// Retailers including Tesco, Sainsbury’s, The Co-op and Kingfisher have teamed up to urge the government to cut business rates
// The Retail Jobs Alliance, which is formed of businesses that employ more than a million people, back an online sales tax to fund the business rates cut
Retail giants including Tesco, Sainsbury’s, Morrisons and Kingfisher have formed a new coalition, the Retail Jobs Alliance, to petition the government for a permanent business rates cut funded by the introduction of a new online tax.
The Retail Jobs Alliance has written to the chancellor to urge that he “cuts the shops tax”.
The alliance said it would be “making the case for an overall cut in business rates for all retail premises, and we are open to funding this through the introduction of a new online sales tax”, according to Sky News.
This is the latest push by the retail sector to reform business rates, which observers believe are outdated as it puts the tax burden on retailers with stores despite the increasing consumer shift to online. Many retailers believe a business tax cut would level the playing field between online and store-based retailers.
Earlier this year the Treasury launched a consultation on an online sales tax, which a survey showed last month was backed by an overwhelming majority of retailers.
The Retail Jobs Alliance insists that a cut in business rates would help retailers to keep prices down for customers as the cost of living soars.
In their letter to Rishi Sunak, the retail leaders said: “We are all, like you, acutely concerned with pressures on household budgets and the rising cost of living, and we all have a role to play in keeping costs down as far as we can.
“Business rates – the Shops Tax – are a significant part of retailers’ overheads.
“A meaningful cut in the Shops Tax would make a big difference to retailers’ ability to invest more in the shops and stores that we know customers value, as well as to create jobs.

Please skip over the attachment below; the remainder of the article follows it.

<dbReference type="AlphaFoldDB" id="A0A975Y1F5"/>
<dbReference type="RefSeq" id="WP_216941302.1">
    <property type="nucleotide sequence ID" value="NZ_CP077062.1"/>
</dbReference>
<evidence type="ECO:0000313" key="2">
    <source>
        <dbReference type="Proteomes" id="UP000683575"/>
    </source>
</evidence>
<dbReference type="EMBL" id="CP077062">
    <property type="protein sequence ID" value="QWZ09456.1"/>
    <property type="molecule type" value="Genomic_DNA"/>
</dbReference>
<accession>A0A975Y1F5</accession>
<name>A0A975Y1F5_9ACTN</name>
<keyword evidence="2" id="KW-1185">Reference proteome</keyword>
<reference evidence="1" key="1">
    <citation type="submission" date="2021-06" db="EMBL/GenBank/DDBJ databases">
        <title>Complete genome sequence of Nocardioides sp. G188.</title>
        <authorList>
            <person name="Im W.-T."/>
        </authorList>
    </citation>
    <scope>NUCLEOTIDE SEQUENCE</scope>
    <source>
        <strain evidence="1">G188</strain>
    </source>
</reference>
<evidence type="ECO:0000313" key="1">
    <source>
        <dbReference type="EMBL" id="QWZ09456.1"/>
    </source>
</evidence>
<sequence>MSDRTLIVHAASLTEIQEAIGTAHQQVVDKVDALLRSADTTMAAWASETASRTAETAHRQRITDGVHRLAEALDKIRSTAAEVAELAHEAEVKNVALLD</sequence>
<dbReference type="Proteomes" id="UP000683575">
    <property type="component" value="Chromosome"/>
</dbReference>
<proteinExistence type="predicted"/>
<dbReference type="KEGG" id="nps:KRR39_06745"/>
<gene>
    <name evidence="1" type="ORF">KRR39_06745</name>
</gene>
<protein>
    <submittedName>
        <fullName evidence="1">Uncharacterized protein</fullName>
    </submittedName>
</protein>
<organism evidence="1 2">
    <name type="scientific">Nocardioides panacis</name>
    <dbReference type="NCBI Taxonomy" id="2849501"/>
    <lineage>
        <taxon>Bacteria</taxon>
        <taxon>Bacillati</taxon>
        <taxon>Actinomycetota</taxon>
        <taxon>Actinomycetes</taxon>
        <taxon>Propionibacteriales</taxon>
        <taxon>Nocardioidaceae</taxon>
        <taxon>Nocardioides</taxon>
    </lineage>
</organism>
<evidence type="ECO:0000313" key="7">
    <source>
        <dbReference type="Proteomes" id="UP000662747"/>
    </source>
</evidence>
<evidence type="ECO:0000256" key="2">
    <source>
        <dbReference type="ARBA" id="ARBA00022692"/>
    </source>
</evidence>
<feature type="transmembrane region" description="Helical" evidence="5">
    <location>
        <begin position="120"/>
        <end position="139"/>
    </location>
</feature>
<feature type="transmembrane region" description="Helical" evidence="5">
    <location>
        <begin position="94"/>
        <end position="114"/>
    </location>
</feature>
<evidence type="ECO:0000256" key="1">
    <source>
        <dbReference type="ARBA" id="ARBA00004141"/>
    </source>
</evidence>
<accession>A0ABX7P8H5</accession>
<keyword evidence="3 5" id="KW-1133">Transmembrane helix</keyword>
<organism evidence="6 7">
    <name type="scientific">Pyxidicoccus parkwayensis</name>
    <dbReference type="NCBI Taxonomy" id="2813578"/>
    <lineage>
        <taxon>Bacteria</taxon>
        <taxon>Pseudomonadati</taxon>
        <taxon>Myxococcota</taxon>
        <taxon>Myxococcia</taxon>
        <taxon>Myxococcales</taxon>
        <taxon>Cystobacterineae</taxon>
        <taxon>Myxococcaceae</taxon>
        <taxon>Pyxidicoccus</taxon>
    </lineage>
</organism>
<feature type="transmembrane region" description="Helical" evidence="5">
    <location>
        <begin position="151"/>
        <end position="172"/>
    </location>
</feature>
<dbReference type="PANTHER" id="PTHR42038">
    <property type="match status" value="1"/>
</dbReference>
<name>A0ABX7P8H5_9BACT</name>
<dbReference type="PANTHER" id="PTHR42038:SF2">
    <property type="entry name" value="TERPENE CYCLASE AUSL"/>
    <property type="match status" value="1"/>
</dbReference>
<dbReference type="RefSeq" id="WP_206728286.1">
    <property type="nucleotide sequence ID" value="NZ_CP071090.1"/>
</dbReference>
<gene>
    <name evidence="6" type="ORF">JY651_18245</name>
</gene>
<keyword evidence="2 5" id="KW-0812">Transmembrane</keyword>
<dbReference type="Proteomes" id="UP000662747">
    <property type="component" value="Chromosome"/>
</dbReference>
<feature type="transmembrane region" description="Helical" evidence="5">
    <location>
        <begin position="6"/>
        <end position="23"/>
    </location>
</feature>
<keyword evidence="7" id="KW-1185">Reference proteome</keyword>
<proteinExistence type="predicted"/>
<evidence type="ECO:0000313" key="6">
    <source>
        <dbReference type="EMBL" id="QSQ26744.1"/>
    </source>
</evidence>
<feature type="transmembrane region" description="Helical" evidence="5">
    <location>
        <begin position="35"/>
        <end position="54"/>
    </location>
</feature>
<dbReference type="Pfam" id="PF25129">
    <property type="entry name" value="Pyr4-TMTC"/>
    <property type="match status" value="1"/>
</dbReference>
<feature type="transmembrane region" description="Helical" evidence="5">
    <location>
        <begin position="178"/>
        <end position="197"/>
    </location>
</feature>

“This would make it easier for everyone in the retail sector to mitigate inflationary pressures, keep existing shops open and open new ones.”
The Retail Jobs Alliance is formed of businesses that employ more than one million people – a third of the retail sector’s workforce. Signatories of the letter to the Chancellor include Tesco chief executive Ken Murphy, Sainsbury’s boss Simon Roberts, Kingfisher chief executive Thierry Garnier, and The Co-op Group interim boss Shirine Khoury-Haq.
The Retail Jobs Alliance pointed out that several of its members “are businesses with significant online operations as well as physical shops, so would expect to pay any new online sales tax as well as benefiting from a business rates cut”.
“But we agree that cutting the Shops Tax must be a policy priority, and that an online sales tax would be acceptable as part of a package of retail tax reform that rebalances the system so that it better reflects how retail works now and helps protect the shops which so many people want to see in their communities.”
The Retail Jobs Alliance urged the Chancellor to include all retailers, not just small ones, in any cut to business rates.
It said that this could “signficantly boost the social fabric of our villages, towns and cities”.